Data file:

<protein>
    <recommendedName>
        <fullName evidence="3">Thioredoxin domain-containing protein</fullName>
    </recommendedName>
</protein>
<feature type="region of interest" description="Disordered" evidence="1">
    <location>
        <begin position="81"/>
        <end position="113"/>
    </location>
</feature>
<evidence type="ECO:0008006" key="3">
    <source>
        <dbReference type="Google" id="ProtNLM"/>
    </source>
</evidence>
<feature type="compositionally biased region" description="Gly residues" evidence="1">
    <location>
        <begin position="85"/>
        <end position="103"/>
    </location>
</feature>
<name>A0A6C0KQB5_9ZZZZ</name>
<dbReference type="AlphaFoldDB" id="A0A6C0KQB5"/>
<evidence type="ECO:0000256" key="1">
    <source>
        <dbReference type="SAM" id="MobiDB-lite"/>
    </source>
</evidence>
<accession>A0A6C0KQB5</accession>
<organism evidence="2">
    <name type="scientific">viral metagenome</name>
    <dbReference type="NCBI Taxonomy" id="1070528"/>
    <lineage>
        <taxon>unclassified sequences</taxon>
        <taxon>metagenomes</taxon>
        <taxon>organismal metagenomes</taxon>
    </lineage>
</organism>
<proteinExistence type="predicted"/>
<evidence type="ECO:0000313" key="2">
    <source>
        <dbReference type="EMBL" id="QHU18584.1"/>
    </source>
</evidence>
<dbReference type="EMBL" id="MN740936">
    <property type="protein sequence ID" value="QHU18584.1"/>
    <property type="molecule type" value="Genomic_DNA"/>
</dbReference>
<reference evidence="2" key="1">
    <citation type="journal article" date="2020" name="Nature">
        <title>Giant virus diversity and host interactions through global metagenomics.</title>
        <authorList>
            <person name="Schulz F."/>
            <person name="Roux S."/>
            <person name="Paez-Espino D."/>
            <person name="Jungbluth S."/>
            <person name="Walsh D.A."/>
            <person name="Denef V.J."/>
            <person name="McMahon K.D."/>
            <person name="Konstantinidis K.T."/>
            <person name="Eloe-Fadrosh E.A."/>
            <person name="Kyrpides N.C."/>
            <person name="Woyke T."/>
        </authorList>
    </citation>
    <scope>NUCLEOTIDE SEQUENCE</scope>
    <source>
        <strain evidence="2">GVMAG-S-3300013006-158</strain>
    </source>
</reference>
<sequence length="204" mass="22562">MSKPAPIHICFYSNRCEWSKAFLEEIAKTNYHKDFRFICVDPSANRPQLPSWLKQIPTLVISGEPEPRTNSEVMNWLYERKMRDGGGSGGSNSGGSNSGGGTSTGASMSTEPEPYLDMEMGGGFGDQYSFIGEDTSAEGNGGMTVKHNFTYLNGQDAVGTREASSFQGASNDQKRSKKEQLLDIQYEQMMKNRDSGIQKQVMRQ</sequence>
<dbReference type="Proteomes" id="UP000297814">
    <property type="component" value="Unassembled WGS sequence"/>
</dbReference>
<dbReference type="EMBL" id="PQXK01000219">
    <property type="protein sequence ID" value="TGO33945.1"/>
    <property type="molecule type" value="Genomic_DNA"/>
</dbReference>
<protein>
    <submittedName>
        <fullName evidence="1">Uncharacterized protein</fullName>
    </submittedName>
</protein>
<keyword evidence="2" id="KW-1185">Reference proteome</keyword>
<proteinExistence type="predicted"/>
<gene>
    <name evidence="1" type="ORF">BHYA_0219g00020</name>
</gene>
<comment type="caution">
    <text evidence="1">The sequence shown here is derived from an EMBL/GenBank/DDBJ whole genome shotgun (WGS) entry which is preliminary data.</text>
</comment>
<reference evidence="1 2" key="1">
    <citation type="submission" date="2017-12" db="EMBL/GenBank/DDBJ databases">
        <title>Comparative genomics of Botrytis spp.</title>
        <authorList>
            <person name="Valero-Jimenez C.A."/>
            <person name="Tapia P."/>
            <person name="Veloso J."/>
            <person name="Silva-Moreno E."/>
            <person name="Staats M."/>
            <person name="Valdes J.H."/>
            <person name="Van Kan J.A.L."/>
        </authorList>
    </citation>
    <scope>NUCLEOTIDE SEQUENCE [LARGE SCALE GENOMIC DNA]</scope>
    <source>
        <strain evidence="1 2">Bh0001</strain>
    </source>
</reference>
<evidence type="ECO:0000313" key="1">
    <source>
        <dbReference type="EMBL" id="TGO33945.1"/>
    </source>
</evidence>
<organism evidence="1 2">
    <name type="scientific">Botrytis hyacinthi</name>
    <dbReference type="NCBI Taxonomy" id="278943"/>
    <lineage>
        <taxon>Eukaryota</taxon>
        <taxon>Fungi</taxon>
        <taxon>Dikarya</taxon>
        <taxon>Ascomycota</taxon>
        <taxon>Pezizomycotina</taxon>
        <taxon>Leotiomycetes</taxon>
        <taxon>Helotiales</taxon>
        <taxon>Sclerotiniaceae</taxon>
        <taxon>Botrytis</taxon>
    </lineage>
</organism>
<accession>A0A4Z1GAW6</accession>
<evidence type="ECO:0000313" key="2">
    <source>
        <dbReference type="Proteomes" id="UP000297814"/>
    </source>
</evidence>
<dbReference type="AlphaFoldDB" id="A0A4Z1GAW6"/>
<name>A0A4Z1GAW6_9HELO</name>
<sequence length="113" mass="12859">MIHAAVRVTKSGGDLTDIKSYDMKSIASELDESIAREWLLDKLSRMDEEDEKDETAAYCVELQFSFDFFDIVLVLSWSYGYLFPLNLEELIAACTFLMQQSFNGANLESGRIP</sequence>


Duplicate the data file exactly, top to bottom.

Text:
<protein>
    <recommendedName>
        <fullName evidence="3">Thioredoxin domain-containing protein</fullName>
    </recommendedName>
</protein>
<feature type="region of interest" description="Disordered" evidence="1">
    <location>
        <begin position="81"/>
        <end position="113"/>
    </location>
</feature>
<evidence type="ECO:0008006" key="3">
    <source>
        <dbReference type="Google" id="ProtNLM"/>
    </source>
</evidence>
<feature type="compositionally biased region" description="Gly residues" evidence="1">
    <location>
        <begin position="85"/>
        <end position="103"/>
    </location>
</feature>
<name>A0A6C0KQB5_9ZZZZ</name>
<dbReference type="AlphaFoldDB" id="A0A6C0KQB5"/>
<evidence type="ECO:0000256" key="1">
    <source>
        <dbReference type="SAM" id="MobiDB-lite"/>
    </source>
</evidence>
<accession>A0A6C0KQB5</accession>
<organism evidence="2">
    <name type="scientific">viral metagenome</name>
    <dbReference type="NCBI Taxonomy" id="1070528"/>
    <lineage>
        <taxon>unclassified sequences</taxon>
        <taxon>metagenomes</taxon>
        <taxon>organismal metagenomes</taxon>
    </lineage>
</organism>
<proteinExistence type="predicted"/>
<evidence type="ECO:0000313" key="2">
    <source>
        <dbReference type="EMBL" id="QHU18584.1"/>
    </source>
</evidence>
<dbReference type="EMBL" id="MN740936">
    <property type="protein sequence ID" value="QHU18584.1"/>
    <property type="molecule type" value="Genomic_DNA"/>
</dbReference>
<reference evidence="2" key="1">
    <citation type="journal article" date="2020" name="Nature">
        <title>Giant virus diversity and host interactions through global metagenomics.</title>
        <authorList>
            <person name="Schulz F."/>
            <person name="Roux S."/>
            <person name="Paez-Espino D."/>
            <person name="Jungbluth S."/>
            <person name="Walsh D.A."/>
            <person name="Denef V.J."/>
            <person name="McMahon K.D."/>
            <person name="Konstantinidis K.T."/>
            <person name="Eloe-Fadrosh E.A."/>
            <person name="Kyrpides N.C."/>
            <person name="Woyke T."/>
        </authorList>
    </citation>
    <scope>NUCLEOTIDE SEQUENCE</scope>
    <source>
        <strain evidence="2">GVMAG-S-3300013006-158</strain>
    </source>
</reference>
<sequence length="204" mass="22562">MSKPAPIHICFYSNRCEWSKAFLEEIAKTNYHKDFRFICVDPSANRPQLPSWLKQIPTLVISGEPEPRTNSEVMNWLYERKMRDGGGSGGSNSGGSNSGGGTSTGASMSTEPEPYLDMEMGGGFGDQYSFIGEDTSAEGNGGMTVKHNFTYLNGQDAVGTREASSFQGASNDQKRSKKEQLLDIQYEQMMKNRDSGIQKQVMRQ</sequence>
<dbReference type="Proteomes" id="UP000297814">
    <property type="component" value="Unassembled WGS sequence"/>
</dbReference>
<dbReference type="EMBL" id="PQXK01000219">
    <property type="protein sequence ID" value="TGO33945.1"/>
    <property type="molecule type" value="Genomic_DNA"/>
</dbReference>
<protein>
    <submittedName>
        <fullName evidence="1">Uncharacterized protein</fullName>
    </submittedName>
</protein>
<keyword evidence="2" id="KW-1185">Reference proteome</keyword>
<proteinExistence type="predicted"/>
<gene>
    <name evidence="1" type="ORF">BHYA_0219g00020</name>
</gene>
<comment type="caution">
    <text evidence="1">The sequence shown here is derived from an EMBL/GenBank/DDBJ whole genome shotgun (WGS) entry which is preliminary data.</text>
</comment>
<reference evidence="1 2" key="1">
    <citation type="submission" date="2017-12" db="EMBL/GenBank/DDBJ databases">
        <title>Comparative genomics of Botrytis spp.</title>
        <authorList>
            <person name="Valero-Jimenez C.A."/>
            <person name="Tapia P."/>
            <person name="Veloso J."/>
            <person name="Silva-Moreno E."/>
            <person name="Staats M."/>
            <person name="Valdes J.H."/>
            <person name="Van Kan J.A.L."/>
        </authorList>
    </citation>
    <scope>NUCLEOTIDE SEQUENCE [LARGE SCALE GENOMIC DNA]</scope>
    <source>
        <strain evidence="1 2">Bh0001</strain>
    </source>
</reference>
<evidence type="ECO:0000313" key="1">
    <source>
        <dbReference type="EMBL" id="TGO33945.1"/>
    </source>
</evidence>
<organism evidence="1 2">
    <name type="scientific">Botrytis hyacinthi</name>
    <dbReference type="NCBI Taxonomy" id="278943"/>
    <lineage>
        <taxon>Eukaryota</taxon>
        <taxon>Fungi</taxon>
        <taxon>Dikarya</taxon>
        <taxon>Ascomycota</taxon>
        <taxon>Pezizomycotina</taxon>
        <taxon>Leotiomycetes</taxon>
        <taxon>Helotiales</taxon>
        <taxon>Sclerotiniaceae</taxon>
        <taxon>Botrytis</taxon>
    </lineage>
</organism>
<accession>A0A4Z1GAW6</accession>
<evidence type="ECO:0000313" key="2">
    <source>
        <dbReference type="Proteomes" id="UP000297814"/>
    </source>
</evidence>
<dbReference type="AlphaFoldDB" id="A0A4Z1GAW6"/>
<name>A0A4Z1GAW6_9HELO</name>
<sequence length="113" mass="12859">MIHAAVRVTKSGGDLTDIKSYDMKSIASELDESIAREWLLDKLSRMDEEDEKDETAAYCVELQFSFDFFDIVLVLSWSYGYLFPLNLEELIAACTFLMQQSFNGANLESGRIP</sequence>